• Child custody and visitation: Child custody and visitation is one of the top concerns among clients who are divorcing their addicted spouses. This is because parents want to ensure that their children are safe and protected from their other parents’ addictions. However, you must have significant proof that the type of addiction that your spouse is suffering from would put your child in danger or negatively impact their wellbeing. For example, a parent who has a few alcoholic beverages per week is most likely not considered a threat or harmful to their child. However, if they are constantly drunk, passing out, and leaving their young child unattended, this can be considered a dangerous situation. Therefore, you and your lawyer will need to discuss and develop a plan for what is in the best interests of your children regarding your spouse’s addiction.
  • Alimony: Alimony can be one of the most challenging parts of divorcing an addicted spouse. The reason for this is because there is the possibility that the judge could decide that your addicted spouse needs alimony or spousal support to help them go through recovery and begin a normal life again. However, if you are dependent on your addicted spouse, you still have a chance of receiving alimony to help you rebuild your life after the divorce. Your attorney will meet with you to learn about the specifics that could affect alimony as well as help you develop a strategy to obtain the results you need and deserve.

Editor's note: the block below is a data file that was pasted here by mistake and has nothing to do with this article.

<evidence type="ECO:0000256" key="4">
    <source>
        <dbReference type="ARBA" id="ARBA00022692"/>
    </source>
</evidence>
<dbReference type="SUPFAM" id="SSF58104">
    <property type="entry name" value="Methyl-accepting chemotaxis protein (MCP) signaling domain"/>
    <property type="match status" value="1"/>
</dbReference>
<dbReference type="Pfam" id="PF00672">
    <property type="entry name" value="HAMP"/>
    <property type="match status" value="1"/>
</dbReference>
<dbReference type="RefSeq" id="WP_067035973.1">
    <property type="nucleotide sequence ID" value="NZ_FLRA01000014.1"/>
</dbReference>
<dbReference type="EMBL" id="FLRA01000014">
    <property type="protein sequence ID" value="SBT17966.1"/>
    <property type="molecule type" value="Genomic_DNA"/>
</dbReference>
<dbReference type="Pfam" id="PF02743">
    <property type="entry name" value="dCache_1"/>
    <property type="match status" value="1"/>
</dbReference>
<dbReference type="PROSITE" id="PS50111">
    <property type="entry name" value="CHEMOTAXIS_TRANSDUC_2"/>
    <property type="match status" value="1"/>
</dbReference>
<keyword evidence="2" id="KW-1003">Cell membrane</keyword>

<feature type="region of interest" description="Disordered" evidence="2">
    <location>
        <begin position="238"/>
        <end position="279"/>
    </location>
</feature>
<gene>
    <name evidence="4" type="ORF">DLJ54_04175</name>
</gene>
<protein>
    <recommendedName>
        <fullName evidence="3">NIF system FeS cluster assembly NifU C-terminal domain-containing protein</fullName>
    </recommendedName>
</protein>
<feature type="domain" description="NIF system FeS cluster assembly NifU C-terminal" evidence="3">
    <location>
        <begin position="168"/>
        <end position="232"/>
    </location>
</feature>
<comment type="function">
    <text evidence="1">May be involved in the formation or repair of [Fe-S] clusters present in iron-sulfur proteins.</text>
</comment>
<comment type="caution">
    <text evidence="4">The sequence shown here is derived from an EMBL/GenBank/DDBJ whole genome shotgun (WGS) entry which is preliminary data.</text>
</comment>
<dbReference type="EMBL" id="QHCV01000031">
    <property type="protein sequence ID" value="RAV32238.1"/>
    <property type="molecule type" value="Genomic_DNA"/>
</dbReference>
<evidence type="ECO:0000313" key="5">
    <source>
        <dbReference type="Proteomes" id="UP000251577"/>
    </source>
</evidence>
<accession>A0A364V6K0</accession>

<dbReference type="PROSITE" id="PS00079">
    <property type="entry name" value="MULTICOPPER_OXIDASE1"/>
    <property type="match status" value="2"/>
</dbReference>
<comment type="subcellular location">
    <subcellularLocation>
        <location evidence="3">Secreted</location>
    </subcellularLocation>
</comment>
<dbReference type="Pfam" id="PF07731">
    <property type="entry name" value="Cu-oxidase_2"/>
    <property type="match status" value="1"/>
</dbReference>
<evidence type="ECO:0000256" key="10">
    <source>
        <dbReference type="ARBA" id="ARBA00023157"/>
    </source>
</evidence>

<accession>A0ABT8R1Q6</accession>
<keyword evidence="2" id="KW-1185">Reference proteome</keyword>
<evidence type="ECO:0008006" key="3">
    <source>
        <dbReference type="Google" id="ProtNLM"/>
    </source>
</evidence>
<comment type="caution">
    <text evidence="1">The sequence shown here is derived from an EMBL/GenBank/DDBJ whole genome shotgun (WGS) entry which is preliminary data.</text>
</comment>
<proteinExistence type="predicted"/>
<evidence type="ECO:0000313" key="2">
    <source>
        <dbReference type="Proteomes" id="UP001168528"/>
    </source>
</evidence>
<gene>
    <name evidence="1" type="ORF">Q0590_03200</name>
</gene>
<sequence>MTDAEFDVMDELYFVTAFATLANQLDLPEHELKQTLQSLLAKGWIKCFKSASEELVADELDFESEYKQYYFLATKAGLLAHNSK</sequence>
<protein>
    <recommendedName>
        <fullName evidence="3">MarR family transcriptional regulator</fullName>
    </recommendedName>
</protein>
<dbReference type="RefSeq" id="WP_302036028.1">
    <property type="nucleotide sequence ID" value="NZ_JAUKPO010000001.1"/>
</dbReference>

• Division of property and assets: Tennessee is an equitable distribution state. Therefore, when going through the divorce process, your property and assets will be divided equitably among you and your spouse. However, one of the most common issues to arise is when an addicted spouse either blatantly or secretly sells some of the marital property or assets to pay for their addiction, which can significantly affect the property and asset division process. If this is the case for you, you need a strong and aggressive divorce lawyer by your side to help you prove that this happened.
  • Leaving or planning an exit strategy: If your spouse is known to have violent outbursts or you fear for yours or your child’s safety while leaving, you may benefit from talking to a Franklin family law attorney about your options, which may include finding a shelter, obtaining a restraining order, or even asking law enforcement to do a welfare check the day that you plan to leave.

If your spouse has an addiction and you need help divorcing them, please do not hesitate to get in touch with the Franklin divorce attorneys at the Law Offices of Adrian H. Altshuler & Associates as soon as possible. Adrian H. Altshuler and his legal team have spent decades providing legal guidance to clients who want to divorce their addicted spouses but need help legally protecting themselves and their children during the complicated divorce process. To learn more about how we can assist you through this difficult time, schedule a confidential case evaluation today. Our offices can be found in Franklin, Columbia, and Brentwood. Call our office or submit our contact form today.